Reviews: Other

JavoEdge eBuds

     If you are an avid listener you music on your PDA, you may have noticed that your headphone cord is often a little long and gets in your way when you are trying to do things.  JavoEdge figured you wouldn't want to have to deal with cords being to long and developed the JavoeBuds, featuring a retractable cable.  When retracted, the headphones cables are neatly stored away making the full package only a couple inches long.  When extended, the headphone cable reaches 47 inches.  While JavoEdge has been innovative in their efforts to design a useful product, the question becomes, is it a good purchase?
     Instead of coming with a case like most ear buds on the market, the JavoEdge ear buds have the case built right in.  They use a self winding mechanism, allowing for the cable to be extended or retracted to seven different lengths.  The product is easy to use, just pull on the ear buds and the headphone jack simultaneously until the desired length is reached.  Then let lose until the mechanism catches and holds the length.  When you are done and want to retract the headphones, pull slightly on each end and then let loose, letting the headphones retract. With the eBuds you don't have to worry about tangled cords.
     While the JavoEdge eBuds have an excellent style, do they function as well as headphones without retractable cables?  Instead of just doing a listening test, which is often bias depending on the listener, I took some extra time to compare the eBuds to KOSS's KSC-19 ear buds and Sony's Fontopia EarBuds based on the manufacturer specifications. Here is a comparison:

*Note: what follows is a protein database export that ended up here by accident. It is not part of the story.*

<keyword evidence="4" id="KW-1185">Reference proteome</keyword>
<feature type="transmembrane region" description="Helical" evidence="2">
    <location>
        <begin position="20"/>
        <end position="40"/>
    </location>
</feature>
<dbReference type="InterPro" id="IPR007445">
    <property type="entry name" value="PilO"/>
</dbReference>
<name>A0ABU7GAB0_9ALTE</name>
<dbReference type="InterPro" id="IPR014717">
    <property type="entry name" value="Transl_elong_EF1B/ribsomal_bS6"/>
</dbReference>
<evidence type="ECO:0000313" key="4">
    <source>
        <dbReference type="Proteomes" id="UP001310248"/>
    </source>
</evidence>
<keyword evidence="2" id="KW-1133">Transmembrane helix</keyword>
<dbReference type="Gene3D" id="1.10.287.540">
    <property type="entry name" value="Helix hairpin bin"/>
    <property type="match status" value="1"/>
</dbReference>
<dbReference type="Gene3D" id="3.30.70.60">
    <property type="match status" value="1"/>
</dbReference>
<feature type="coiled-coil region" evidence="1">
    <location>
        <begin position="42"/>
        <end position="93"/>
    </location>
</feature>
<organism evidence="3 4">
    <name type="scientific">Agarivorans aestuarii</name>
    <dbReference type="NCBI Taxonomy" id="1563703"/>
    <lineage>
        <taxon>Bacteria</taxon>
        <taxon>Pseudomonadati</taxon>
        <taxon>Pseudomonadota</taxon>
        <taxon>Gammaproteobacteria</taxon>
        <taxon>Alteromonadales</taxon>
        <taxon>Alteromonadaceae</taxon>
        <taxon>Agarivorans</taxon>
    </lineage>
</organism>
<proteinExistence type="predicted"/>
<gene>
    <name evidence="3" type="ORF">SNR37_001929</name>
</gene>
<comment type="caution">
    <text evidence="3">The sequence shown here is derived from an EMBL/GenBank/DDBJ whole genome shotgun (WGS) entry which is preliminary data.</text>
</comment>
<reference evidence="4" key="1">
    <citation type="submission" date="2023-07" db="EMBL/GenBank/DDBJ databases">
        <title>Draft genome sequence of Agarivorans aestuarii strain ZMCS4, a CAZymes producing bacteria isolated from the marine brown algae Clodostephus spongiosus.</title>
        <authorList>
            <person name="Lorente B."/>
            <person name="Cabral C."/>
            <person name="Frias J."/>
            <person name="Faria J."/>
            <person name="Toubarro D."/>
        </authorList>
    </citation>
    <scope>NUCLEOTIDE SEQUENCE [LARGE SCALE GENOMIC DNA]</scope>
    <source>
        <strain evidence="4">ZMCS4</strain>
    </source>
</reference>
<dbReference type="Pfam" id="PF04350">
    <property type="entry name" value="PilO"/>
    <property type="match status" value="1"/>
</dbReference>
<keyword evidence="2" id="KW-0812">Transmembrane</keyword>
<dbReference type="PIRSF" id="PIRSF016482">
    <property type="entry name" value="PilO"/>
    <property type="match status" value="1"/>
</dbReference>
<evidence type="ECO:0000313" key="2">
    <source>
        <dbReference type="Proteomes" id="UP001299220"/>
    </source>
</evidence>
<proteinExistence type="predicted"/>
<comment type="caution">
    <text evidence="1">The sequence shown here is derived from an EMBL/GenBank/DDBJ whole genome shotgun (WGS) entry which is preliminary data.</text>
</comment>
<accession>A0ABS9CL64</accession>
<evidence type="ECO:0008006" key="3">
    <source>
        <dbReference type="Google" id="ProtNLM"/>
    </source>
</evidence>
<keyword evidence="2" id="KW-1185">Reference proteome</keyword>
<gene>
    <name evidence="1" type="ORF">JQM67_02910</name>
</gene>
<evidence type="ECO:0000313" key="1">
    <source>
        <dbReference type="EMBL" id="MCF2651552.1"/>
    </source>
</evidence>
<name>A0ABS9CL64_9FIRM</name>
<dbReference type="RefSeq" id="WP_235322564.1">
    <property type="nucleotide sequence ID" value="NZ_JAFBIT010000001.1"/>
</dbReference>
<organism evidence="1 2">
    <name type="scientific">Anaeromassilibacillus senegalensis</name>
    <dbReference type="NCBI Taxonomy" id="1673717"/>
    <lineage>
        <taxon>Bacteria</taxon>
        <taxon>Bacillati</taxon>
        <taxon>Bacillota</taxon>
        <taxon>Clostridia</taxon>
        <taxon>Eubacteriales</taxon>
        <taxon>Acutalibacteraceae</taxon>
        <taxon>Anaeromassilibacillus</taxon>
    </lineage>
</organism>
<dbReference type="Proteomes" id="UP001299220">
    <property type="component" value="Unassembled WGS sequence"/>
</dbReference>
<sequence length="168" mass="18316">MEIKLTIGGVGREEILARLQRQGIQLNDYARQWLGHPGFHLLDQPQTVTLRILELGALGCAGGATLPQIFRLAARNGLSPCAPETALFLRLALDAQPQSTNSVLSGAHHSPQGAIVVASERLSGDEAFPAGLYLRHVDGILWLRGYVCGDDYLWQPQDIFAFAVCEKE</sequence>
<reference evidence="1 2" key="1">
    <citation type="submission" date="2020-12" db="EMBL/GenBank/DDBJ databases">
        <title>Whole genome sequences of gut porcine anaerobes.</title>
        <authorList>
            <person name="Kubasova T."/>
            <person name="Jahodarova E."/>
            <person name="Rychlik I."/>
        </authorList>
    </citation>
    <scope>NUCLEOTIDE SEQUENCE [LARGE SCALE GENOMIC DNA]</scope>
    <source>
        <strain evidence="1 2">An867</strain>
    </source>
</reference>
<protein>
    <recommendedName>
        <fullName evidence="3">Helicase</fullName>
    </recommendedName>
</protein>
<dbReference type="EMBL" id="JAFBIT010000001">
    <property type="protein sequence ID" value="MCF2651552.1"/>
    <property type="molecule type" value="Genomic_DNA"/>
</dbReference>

JavoEdge KOSS Sony
Impedance 32 16 16
Low-end Frequency Response 100Hz 20Hz 12Hz
Sensitivity 117dB 98dB 108dB
Price $19 $15 $15

Let me take a second to explain how to read these numbers.  For Impedance, lower is better because it basically means there is less resistance.  In this test, the KOSS and Sony ear buds come out on top.  The low-end frequency response is the lowest frequency the headphones can respond to.  The maximum of all tested were the same (about the maximum of human hearing), but the Sony's can produce more lower end sounds.  This however is not really a huge factor as all three produce extremely low frequencies, so the difference between 100Hz and 12Hz, while it could be distinguished by some listeners, is not really that different.  Finally, the sensitivity relates to the loudness of the sound.  The JavoEdge eBuds come out on top, though again, it is doubtful that you will listen to your ear buds as loud as the eBuds can handle (it will ruin your hearing).  Chances are based on the specifications, there will be little noticeable difference between the different ear buds, though if you are a real audiophile, you might find the JavaEdge eBuds a little lacking.
     Overall, the JavoEdge eBuds are a solid product.  While they might be a couple dollars extra over other ear buds, having the retractable cable is very much a plus for portability and easy of use.  Personally I would have like to have seen a little more competitive specifications compared to similar products, but aside from that, they are good.  This weekend, instead of packing my Sony ear buds like I normally do, the JavoEdge eBuds went in my bag with my Pocket PC.

Dave's Score - 8.0
This means, this product is a very good product, though has some features which could be improved.  This product embodies quality in its design and application, and is something I would use though I think there are still areas for improvement.  Weigh the pros and cons before purchasing, but in my opinion this card is a good buy.

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